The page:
Opinion analysis: No joint and several liability for federal conspiracy forfeitures
on Jun 6, 2017 at 2:23 pm
As predicted, the court yesterday ruled unanimously that the federal criminal asset forfeiture statutes are “limited to property the defendant himself actually acquired as the result of the crime.” Thus there is no “joint and several liability” for forfeiture among members of a criminal conspiracy, unless the individual conspirator “acquired” or “personally benefit[ed]” from the forfeitable property. The short opinion in Honeycutt v. United States, written by Justice Sonia Sotomayor (with Justice Neil Gorsuch not participating), did not examine the implications of these two apparent qualifications, and future criminal-forfeiture cases will undoubtedly do so. But the rejection of joint-and-several forfeiture liability, as a federal statutory matter, was clear and uncontroversial.
Unusually straightforward facts
Future litigation about the meaning of Honeycutt is likely, because most criminal conspiracy cases will not have facts as clear-cut, or as conceded, as this one. It is hard to improve on the court’s spare four-paragraph summary. Terry Honeycutt managed sales and inventory at a hardware store owned by his brother. According to the court, the government “conced[ed] that Terry had no controlling interest in the store and did not stand to benefit personally” from its sales. Over the course of three years, the store sold over 20,000 bottles of “Polar Pure” water purifier at a $269,000 profit, “despite the fact that most people have no legitimate use for the product in large quantities.” In fact, Terry and his brother were informed by the police that Polar Pure could be used to manufacture methamphetamine, and they were advised to stop selling it – but they did not. After being indicted on federal drug distribution charges, Terry’s brother pled guilty and agreed to a forfeiture judgment of $200,000.
Terry went to trial. After the jury convicted him, the government sought a forfeiture judgment against Terry for the remaining $69,000, on the theory that co-conspirators should be “jointly liable” for forfeitable criminal proceeds, just as co-conspirators can be convicted (under an old chestnut, Pinkerton v. United States) for the foreseeable criminal acts committed by other participants in the conspiracy. The district court, however, declined to order forfeiture (which is mandatory under the federal statute), because Terry “was a salaried employee who had not personally received any profits from the sales.” The U.S. Court of Appeals for the 6th Circuit reversed, based on its prior precedent. The Supreme Court granted certiorari to resolve a circuit split on the question.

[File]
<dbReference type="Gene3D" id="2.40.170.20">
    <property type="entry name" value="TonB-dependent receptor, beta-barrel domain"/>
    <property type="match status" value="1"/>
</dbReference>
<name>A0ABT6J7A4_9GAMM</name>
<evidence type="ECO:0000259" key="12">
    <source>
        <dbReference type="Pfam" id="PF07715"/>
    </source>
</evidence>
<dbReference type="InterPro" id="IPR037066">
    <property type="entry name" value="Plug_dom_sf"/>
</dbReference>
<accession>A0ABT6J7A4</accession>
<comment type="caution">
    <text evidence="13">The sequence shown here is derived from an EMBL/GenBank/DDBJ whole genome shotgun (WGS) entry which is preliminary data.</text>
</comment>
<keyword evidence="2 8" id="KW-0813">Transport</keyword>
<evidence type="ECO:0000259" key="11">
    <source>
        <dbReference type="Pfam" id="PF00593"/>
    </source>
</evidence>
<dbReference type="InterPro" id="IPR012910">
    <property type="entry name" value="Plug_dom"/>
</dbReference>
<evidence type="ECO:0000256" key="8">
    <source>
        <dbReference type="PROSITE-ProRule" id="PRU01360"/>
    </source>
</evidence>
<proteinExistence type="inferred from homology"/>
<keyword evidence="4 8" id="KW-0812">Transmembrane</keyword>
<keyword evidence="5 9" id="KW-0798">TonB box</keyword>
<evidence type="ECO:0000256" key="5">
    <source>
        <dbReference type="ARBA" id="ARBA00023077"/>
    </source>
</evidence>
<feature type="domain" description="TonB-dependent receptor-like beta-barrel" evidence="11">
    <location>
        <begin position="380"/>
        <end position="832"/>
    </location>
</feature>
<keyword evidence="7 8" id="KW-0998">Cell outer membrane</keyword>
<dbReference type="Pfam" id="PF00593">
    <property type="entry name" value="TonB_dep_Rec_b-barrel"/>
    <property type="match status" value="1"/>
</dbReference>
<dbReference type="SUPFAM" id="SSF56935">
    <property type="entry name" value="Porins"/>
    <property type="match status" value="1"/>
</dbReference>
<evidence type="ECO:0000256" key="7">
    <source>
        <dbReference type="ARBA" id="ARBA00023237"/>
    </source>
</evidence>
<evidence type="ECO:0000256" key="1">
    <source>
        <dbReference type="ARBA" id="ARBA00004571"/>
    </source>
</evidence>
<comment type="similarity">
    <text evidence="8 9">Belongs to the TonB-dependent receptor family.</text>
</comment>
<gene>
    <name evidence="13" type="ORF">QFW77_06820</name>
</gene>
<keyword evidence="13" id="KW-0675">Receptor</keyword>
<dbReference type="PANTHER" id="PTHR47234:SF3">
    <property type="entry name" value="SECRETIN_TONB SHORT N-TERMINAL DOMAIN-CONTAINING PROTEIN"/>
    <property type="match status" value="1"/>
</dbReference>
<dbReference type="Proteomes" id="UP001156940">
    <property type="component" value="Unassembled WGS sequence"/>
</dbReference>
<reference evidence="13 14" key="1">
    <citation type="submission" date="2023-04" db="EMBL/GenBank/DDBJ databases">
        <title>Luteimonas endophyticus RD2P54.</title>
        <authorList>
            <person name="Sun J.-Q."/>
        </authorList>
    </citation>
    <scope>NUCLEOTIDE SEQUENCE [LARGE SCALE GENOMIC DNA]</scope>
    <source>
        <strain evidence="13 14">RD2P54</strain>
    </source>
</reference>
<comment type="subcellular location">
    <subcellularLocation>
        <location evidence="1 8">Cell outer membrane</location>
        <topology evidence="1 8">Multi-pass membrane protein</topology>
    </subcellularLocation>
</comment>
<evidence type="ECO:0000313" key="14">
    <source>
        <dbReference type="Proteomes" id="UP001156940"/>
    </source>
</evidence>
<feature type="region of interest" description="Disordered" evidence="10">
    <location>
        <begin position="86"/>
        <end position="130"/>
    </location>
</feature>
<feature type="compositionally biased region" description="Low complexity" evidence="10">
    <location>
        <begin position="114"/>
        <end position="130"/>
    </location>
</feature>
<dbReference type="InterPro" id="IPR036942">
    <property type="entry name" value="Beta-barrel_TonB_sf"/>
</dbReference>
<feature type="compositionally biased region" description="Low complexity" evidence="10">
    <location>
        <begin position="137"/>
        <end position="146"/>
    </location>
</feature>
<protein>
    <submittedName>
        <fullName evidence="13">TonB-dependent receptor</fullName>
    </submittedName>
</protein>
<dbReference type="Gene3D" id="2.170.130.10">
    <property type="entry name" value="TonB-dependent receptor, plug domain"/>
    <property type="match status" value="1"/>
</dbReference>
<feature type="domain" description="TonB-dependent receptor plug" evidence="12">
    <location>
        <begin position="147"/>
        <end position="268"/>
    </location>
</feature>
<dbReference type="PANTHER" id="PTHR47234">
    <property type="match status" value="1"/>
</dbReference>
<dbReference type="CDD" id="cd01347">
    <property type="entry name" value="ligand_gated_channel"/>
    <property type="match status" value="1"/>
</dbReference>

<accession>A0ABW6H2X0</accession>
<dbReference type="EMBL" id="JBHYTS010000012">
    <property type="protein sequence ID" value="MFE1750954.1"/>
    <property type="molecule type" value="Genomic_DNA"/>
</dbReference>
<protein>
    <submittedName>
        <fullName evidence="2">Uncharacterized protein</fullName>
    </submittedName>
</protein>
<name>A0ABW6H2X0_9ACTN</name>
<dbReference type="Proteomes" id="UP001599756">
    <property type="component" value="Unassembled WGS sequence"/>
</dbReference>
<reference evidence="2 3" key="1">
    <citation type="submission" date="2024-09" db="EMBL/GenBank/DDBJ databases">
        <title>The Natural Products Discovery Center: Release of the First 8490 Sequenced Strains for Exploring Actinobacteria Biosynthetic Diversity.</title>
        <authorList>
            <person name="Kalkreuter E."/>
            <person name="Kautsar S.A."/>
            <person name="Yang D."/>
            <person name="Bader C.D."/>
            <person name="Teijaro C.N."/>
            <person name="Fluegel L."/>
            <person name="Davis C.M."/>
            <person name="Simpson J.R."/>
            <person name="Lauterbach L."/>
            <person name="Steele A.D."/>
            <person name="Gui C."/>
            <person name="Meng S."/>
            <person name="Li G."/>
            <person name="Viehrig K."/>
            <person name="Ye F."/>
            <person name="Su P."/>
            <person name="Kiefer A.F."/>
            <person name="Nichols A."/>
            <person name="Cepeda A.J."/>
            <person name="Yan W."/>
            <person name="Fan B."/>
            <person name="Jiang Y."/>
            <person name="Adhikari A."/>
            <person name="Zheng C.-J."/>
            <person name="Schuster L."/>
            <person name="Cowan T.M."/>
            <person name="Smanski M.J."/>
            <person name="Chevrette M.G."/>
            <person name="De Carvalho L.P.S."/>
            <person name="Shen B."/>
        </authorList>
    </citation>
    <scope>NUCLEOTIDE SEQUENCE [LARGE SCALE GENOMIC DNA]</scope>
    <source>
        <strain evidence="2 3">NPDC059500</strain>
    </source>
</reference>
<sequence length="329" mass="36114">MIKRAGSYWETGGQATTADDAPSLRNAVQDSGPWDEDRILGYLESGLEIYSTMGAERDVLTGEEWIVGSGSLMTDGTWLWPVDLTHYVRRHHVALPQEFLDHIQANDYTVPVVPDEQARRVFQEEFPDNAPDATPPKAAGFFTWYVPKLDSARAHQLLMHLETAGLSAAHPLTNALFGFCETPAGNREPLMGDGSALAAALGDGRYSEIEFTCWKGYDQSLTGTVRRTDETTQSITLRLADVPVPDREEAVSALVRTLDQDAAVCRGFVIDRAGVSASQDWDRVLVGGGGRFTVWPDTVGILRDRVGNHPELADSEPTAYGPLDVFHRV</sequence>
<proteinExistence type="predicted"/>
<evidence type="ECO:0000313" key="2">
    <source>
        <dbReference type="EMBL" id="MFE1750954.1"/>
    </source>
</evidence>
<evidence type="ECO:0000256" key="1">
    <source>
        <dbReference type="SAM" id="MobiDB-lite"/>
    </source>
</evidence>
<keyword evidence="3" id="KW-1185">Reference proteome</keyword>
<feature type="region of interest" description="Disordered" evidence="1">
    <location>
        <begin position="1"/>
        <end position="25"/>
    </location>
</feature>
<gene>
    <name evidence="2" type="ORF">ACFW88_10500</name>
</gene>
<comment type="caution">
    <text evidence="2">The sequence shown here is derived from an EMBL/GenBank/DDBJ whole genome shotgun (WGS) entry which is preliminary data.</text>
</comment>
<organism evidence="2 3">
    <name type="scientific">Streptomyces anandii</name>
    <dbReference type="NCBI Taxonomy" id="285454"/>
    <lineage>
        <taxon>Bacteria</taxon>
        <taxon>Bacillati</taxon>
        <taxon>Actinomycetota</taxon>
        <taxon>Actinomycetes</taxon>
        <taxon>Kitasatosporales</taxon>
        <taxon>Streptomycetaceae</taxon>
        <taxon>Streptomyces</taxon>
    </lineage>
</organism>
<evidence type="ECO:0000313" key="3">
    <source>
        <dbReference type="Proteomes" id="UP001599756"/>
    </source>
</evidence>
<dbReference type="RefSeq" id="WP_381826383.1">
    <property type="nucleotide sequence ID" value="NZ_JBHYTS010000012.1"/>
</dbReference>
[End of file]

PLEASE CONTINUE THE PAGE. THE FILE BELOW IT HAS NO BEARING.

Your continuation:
Forfeiture is an important, but limited, statutory construct
Sotomayor’s opinion begins by noting that the federal forfeiture statutes “serve important governmental interests,” and that they “mandate” forfeiture upon conviction for “certain serious drug crimes.” Nevertheless, forfeitures must be consistent with the “text and structure” of the statutes. Is “joint and several liability,” a “creature of tort law” that would reach assets that a conspirator never had but that went only to other persons, embraced by the federal statutes? After providing an “instructive” example and marching through a crisp analysis of the statutory structure, Sotomayor concluded that “The Court” – interestingly, not a more informal “we” – “holds that it is not.”
Justice Sotomayor’s “instructive example”
The facts crafted for hypotheticals can often subtly, even subconsciously, influence our evaluation of legal rules. Sotomayor’s opinion for the court offers a short example involving a “farmer” and “a college student.” (Note that these hypothetical actors are perhaps more sympathetic than might be a mafia boss and his driver, or a drug-gang mastermind and his henchmen, or even a Wall Street businessman and his securities-fraud helpers. Would populating the court’s example with shadier characters change the outcome of yesterday’s opinion? It does not seem so.)
Sotomayor’s hypothetical farmer grows and distributes marijuana “on local college campuses.” The farmer pays a college student $300 a month from the illegal proceeds to deliver packages of the drug, while the farmer pockets a hypothetical one-year $3 million profit for himself. Should the college-student/deliveryman be liable, if convicted of the criminal drug distribution conspiracy, for forfeiture of $3 million, or just for the $3600 he received for his services? (And is another unstated component of this hypothetical that we presume the “college student” is impecunious – as perhaps Terry Honeycutt is — and has no other assets with which to pay a large forfeiture judgment?)